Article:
Hyperhidrosis: How to Not Sweat It

With temperatures outside soaring, sweating provides a useful way to cool our bodies and lower our temperature. Hyperhidrosis, or sweating that is more than what is required to regulate normal body temperature, is no laughing matter. It affects nearly 5 percent of Americans (more than 15.3 million people) and a much higher percentage in many other countries.

The cause of primary hyperhidrosis is unknown, but it results in over activity of the sympathetic nerves and occurs in limited body areas. Secondary hyperhidrosis is usually due to an underlying medical condition or medications and involves the entire body. More than half the cases of primary hyperhidrosis involve the axillae (armpits), but other commonly affected areas are the palms of the hands, soles of the feet, and the head and scalp.

Although excessive sweating can affect people’s daily activities, impact quality of life, and lead to social isolation, only half of hyperhidrosis sufferers have discussed the condition with their doctors. This may be because they are embarrassed, because they don’t know that effective treatments exist, or even because they don’t know that this is a legitimate medical condition.
First line treatments for excessive sweating are topical application of aluminum chloride hexahydrate (Drysol or Certain Dri) or glycopyrronium (Qbrexza.) These are applied once daily and can be helpful in treating focal areas. Skin irritation may limit their use. We have had great success in many patients using anti-cholinergic systemic medications such as glycopyrrolate and oxybutynin, but side effects include dry mouth, difficulty starting urine flow, or the sensation of incomplete bladder emptying.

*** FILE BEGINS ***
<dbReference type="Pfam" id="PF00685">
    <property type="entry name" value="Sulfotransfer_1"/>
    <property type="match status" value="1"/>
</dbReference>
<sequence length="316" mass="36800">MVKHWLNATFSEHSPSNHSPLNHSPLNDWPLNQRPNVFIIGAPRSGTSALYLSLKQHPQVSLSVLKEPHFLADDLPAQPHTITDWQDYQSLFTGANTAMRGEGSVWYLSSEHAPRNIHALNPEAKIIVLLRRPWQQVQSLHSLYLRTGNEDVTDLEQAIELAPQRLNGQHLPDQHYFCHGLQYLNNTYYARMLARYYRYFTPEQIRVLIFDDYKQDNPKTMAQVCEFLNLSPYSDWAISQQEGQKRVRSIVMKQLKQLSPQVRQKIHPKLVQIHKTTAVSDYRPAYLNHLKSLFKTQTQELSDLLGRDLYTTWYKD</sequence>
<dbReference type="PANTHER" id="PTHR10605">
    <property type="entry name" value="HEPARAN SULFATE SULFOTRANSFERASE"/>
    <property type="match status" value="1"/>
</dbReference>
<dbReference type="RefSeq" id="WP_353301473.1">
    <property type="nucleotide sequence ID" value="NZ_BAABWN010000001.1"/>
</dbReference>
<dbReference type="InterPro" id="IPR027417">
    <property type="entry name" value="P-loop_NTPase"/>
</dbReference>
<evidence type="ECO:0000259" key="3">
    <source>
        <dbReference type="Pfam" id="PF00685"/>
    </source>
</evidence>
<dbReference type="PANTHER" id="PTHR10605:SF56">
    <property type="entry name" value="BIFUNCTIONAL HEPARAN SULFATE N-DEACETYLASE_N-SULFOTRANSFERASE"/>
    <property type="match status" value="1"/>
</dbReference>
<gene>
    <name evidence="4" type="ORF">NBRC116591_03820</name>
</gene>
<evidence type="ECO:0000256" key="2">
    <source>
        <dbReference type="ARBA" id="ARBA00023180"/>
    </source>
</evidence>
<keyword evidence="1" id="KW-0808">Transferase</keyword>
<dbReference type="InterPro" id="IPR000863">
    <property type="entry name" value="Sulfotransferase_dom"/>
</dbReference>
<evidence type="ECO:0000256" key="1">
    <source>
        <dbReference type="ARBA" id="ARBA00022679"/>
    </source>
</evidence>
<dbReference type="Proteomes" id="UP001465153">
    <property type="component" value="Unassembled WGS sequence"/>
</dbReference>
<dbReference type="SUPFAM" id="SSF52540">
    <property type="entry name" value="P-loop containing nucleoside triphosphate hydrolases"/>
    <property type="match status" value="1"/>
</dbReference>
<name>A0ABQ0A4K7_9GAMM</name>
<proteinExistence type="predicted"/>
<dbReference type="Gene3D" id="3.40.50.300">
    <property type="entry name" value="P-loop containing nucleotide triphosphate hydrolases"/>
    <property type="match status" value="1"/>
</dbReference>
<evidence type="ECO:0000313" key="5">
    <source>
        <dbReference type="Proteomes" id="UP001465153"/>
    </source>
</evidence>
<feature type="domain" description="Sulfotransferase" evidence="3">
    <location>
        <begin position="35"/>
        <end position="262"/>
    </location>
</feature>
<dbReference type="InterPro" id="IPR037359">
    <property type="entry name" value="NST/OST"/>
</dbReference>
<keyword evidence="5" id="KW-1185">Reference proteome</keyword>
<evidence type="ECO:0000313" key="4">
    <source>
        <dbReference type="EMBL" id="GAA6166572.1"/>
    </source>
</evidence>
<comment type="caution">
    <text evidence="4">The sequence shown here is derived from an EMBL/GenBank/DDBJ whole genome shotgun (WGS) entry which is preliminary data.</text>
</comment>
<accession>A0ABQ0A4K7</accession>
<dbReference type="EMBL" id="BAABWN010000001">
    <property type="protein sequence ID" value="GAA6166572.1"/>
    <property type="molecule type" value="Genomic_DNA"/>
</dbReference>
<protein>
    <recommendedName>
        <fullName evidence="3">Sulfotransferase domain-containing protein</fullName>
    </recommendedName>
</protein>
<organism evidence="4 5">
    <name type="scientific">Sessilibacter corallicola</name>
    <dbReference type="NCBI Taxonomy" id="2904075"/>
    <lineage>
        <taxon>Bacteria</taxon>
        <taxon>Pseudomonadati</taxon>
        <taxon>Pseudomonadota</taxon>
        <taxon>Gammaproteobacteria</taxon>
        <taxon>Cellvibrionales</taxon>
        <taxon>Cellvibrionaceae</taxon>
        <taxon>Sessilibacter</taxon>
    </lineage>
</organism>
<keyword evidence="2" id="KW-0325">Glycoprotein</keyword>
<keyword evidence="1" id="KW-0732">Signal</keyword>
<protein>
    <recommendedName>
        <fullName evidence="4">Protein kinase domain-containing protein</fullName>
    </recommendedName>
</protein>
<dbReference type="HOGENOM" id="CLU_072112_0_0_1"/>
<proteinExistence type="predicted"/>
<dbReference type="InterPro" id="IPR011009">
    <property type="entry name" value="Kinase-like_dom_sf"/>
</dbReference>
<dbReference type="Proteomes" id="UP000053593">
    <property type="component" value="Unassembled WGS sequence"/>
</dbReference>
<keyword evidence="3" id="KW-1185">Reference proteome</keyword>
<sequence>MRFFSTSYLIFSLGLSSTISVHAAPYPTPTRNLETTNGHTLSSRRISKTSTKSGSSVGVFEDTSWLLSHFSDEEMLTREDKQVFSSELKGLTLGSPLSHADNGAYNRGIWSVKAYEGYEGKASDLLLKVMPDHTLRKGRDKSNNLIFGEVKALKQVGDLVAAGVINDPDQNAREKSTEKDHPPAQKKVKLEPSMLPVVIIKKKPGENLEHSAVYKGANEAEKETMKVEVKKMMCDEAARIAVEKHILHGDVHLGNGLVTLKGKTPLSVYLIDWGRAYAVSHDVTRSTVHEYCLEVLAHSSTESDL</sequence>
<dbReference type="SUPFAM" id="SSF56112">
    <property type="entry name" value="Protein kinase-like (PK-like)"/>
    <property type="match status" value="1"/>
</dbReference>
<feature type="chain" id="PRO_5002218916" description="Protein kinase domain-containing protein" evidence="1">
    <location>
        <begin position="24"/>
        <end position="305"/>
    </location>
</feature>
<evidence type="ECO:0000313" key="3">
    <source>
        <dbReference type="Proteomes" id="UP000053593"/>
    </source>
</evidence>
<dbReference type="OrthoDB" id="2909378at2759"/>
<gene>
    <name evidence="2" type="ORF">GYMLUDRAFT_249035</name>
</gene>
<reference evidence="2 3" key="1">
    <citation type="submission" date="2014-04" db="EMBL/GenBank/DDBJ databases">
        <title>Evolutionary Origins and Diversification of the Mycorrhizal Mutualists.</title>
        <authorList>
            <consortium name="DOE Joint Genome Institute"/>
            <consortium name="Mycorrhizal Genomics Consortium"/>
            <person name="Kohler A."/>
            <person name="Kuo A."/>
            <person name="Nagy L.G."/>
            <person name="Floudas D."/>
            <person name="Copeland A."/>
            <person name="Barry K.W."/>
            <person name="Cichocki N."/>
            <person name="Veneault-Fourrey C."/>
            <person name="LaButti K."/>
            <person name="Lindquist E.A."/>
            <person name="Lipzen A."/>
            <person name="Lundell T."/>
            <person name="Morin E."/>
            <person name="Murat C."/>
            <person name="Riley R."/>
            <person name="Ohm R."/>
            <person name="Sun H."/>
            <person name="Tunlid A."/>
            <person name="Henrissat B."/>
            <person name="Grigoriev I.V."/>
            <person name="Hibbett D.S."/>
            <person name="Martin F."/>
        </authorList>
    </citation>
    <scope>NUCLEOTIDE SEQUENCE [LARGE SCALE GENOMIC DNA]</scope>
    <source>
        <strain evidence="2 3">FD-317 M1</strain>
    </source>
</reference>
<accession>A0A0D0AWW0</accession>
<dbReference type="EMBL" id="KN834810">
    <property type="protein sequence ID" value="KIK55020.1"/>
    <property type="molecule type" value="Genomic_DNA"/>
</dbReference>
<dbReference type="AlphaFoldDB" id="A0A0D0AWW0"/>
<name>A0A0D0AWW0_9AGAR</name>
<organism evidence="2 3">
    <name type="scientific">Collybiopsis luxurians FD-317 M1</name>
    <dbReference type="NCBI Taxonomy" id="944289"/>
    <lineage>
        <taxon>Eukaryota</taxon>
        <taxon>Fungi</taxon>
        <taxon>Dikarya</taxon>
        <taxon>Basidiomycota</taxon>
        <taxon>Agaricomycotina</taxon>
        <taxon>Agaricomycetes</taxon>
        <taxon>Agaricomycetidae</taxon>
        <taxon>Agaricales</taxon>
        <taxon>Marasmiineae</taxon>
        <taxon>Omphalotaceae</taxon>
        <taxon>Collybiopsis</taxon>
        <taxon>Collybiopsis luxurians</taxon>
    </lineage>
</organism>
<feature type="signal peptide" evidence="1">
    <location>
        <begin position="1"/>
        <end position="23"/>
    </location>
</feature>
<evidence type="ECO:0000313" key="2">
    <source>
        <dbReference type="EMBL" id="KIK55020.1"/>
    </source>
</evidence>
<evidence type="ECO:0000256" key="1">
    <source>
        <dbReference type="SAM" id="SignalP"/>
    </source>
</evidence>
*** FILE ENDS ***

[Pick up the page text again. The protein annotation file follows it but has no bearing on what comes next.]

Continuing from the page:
For ease of use, I love using Botulinum toxin type A (Botox, Dysport, Xeomin) in my armpits for treatment of axillary hyperhidrosis. I never have to wear deodorant or antiperspirant and have sweat- and odor-free pits for about six to nine months per treatment. The treatments are easy and take about fifteen minutes in my office.

Other treatments include iontophoresis, which uses a mild electrical current through water, but there are two more permanent options. MiraDry uses microwave thermolysis to destroy the underlying sweat (and odor-producing) glands. It is not covered by insurance and costs about $2,000 for a treatment. There is also a surgical treatment that severs the sympathetic nerves that cause sweating, but many patients have compensatory hyperhidrosis in new areas, so this procedure has fallen out of favor.

Whatever the location, you don’t have to suffer alone or in silence. There are treatments available, and many are covered by insurance. At Thacker Dermatology, we are here to help you. If excessive sweating is bothering you, call us today at (229) 469-4383 to discuss what options are available.

Written by: Betsy Perry Backe, MD, FAAD

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